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Thus was Romanus brought forth agayne to new strypes and punishmentes, to be renued and receyued vpon his old sores, in so much the bare bones appeared, the flesh all torne away: wherein no pitye was shewed, but the ragyng tyrant puffing out of his blasphemous mouth, lyke a mad man these wordes, cryed out to the tormentors, saying:

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MarginaliaThe cruel wordes of the tyraunt.
Where is quod the Captaine, where is your myght?
What? are yet not able one body to spill?
Scant may it, so weake is it, stand vpright:
And yet in spyte of vs shall it lyue styll?
The Grype wyth talaunt, the dog wyth his tooth,
Could soone, ye dastardes, this corps rent and teare,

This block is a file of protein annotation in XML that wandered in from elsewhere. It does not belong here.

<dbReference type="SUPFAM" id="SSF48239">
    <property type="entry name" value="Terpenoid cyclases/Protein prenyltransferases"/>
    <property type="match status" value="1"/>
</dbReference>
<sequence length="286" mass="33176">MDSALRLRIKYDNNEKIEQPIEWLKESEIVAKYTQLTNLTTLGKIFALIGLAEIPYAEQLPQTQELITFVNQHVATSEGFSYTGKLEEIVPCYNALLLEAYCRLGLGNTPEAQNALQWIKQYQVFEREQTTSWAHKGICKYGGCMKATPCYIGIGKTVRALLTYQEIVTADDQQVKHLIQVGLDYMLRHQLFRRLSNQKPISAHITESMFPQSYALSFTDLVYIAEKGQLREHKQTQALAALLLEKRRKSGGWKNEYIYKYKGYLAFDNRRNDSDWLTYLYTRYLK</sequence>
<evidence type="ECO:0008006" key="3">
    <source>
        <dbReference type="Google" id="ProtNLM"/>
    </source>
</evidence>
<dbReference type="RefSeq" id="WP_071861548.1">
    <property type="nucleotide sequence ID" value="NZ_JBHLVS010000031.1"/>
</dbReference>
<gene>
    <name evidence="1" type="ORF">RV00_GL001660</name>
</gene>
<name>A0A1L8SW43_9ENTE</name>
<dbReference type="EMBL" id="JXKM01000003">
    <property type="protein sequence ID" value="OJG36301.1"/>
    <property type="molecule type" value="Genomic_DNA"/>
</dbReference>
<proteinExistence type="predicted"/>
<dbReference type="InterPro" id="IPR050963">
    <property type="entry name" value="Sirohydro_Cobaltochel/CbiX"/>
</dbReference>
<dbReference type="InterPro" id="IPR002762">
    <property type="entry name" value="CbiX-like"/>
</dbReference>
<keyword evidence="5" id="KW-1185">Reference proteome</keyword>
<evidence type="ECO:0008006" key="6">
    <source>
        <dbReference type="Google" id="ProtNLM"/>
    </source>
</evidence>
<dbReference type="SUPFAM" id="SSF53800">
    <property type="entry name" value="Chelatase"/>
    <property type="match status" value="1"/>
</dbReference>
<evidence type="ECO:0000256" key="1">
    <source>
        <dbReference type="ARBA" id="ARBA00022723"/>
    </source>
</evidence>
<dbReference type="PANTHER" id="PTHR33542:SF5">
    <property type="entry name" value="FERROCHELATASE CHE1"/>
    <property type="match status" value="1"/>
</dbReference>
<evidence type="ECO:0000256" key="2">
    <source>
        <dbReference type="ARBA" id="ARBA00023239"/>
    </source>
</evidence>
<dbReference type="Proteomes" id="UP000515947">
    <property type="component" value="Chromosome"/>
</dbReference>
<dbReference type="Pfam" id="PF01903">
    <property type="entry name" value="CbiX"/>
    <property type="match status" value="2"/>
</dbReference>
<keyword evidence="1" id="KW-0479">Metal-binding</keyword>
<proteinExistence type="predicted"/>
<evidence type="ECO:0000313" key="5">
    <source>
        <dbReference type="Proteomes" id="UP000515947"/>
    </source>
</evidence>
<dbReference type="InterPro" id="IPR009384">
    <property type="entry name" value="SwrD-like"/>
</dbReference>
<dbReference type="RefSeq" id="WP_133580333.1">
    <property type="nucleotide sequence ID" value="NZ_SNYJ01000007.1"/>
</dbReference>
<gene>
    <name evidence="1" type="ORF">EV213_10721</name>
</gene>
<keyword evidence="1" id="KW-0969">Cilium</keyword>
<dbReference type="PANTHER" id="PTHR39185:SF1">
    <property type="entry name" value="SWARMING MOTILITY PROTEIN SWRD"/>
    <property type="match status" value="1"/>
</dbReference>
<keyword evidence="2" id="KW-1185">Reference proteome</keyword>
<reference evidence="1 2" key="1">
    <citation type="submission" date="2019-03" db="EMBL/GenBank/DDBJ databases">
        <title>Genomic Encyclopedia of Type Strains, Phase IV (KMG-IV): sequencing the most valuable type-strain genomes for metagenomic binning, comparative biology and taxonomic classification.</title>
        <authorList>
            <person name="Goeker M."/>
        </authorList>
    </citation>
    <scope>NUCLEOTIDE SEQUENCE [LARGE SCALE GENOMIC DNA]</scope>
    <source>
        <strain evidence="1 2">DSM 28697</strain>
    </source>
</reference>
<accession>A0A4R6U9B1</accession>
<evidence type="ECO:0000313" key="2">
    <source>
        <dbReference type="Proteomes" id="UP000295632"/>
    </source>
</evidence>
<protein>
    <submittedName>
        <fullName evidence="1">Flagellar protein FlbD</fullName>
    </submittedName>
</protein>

He scorneth our gods in all that he dooth:
Cut, pricke, and pounce hym, no longer forebeare.

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Yea, no longer could the tyraunt forebeare, but needes he must draw nearer to the sentence of death: is it painfull to thee (sayde he) to tarye so long alyue? a flamynge fyre doubte thou not, shall bee prepared for thee, by and by, wherin thou and that boye, thy fellowe of rebellion shalte be consumed into ashes. Romanus and the babe are led to the place of execution. As they lay handes on Romanus, he looked backe saying: I appeale from this thy tyranny, O iudge vniust, to the righteous throne of Christ that vpright iudge: not because I feare thy cruel tormentes and merciles handlings, but that thy iudgementes may be knowne to be cruel and bloudy. Nowe when they wer come to the place, þe tormētour required þechild of þe mother, for she had takē it vp in her armes: And she onely kyssyng it, deliuered the babe. MarginaliaThe Christian chyld beheaded for confessyng of Christ.Farewel she said my swete child, and as the hangmā applied his sword to the babes necke, she sang on this maner.